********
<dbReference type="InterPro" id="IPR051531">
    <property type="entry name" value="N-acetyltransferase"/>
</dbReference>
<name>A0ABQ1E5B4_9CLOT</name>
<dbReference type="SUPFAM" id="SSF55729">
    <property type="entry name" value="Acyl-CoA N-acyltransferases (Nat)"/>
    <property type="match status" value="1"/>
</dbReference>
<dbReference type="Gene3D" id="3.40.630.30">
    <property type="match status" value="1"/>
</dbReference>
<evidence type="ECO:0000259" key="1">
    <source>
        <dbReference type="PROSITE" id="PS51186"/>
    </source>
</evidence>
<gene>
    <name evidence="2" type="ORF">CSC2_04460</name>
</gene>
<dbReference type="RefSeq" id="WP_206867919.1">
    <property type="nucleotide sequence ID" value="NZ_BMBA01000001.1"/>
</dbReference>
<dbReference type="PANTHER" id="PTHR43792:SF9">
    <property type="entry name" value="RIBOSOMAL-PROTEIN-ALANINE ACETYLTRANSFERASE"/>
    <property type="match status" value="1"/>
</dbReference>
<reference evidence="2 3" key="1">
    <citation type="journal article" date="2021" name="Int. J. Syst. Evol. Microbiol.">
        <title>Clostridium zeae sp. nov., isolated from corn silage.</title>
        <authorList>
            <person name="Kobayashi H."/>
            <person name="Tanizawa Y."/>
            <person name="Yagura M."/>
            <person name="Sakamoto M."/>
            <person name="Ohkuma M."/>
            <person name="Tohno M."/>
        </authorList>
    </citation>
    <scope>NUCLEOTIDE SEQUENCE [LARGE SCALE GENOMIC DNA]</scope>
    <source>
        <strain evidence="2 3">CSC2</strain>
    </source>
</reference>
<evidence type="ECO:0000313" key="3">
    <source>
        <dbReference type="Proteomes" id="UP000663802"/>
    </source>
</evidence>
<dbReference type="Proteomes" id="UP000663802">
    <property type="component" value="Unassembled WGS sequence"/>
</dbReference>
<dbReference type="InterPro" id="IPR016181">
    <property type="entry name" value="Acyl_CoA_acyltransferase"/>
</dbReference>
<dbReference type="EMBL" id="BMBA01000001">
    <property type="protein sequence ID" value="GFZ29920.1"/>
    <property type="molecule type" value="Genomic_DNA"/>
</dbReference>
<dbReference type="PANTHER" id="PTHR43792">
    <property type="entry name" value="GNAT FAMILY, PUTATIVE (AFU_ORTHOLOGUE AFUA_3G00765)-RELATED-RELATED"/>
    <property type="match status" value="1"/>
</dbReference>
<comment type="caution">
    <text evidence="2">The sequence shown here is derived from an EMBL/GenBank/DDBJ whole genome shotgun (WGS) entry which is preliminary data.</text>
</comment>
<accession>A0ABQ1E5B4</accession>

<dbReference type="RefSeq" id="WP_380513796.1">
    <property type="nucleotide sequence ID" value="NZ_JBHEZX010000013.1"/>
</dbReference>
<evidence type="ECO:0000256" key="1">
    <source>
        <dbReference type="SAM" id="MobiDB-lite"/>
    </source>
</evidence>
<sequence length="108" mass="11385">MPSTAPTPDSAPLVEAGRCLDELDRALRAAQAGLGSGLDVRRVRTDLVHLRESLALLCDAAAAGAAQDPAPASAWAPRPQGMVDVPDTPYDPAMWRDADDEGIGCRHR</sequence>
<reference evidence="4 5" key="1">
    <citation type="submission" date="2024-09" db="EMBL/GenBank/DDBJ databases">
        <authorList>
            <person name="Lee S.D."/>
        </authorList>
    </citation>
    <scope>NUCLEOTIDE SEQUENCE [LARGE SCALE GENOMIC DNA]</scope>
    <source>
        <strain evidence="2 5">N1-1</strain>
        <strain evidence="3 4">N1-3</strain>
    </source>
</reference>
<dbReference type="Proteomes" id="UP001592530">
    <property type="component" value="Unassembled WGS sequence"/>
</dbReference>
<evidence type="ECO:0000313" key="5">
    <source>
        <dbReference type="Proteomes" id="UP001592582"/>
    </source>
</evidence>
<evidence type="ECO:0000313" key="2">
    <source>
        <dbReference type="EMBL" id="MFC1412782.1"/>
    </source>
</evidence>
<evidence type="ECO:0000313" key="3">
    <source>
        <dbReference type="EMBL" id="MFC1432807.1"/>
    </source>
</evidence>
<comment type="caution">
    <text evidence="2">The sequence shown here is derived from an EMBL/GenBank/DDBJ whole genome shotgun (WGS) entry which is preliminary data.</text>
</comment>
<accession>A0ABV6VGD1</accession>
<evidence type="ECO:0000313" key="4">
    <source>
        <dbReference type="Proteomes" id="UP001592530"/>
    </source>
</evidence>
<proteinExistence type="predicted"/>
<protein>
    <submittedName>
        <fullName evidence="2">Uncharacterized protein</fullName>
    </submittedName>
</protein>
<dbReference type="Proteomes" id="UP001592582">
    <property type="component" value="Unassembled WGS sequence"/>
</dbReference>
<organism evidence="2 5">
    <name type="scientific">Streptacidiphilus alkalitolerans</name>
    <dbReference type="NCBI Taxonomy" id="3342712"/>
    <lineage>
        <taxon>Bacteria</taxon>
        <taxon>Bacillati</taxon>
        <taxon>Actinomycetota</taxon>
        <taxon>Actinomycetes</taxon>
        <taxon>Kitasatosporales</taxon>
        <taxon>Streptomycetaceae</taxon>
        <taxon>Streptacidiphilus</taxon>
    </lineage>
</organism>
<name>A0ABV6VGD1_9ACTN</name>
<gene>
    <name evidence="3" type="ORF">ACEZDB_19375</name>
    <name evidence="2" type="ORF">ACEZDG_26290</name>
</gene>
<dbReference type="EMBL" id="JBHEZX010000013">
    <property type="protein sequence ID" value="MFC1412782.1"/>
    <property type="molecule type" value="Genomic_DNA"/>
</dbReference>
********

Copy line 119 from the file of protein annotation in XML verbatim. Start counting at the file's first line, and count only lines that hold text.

    </submittedName>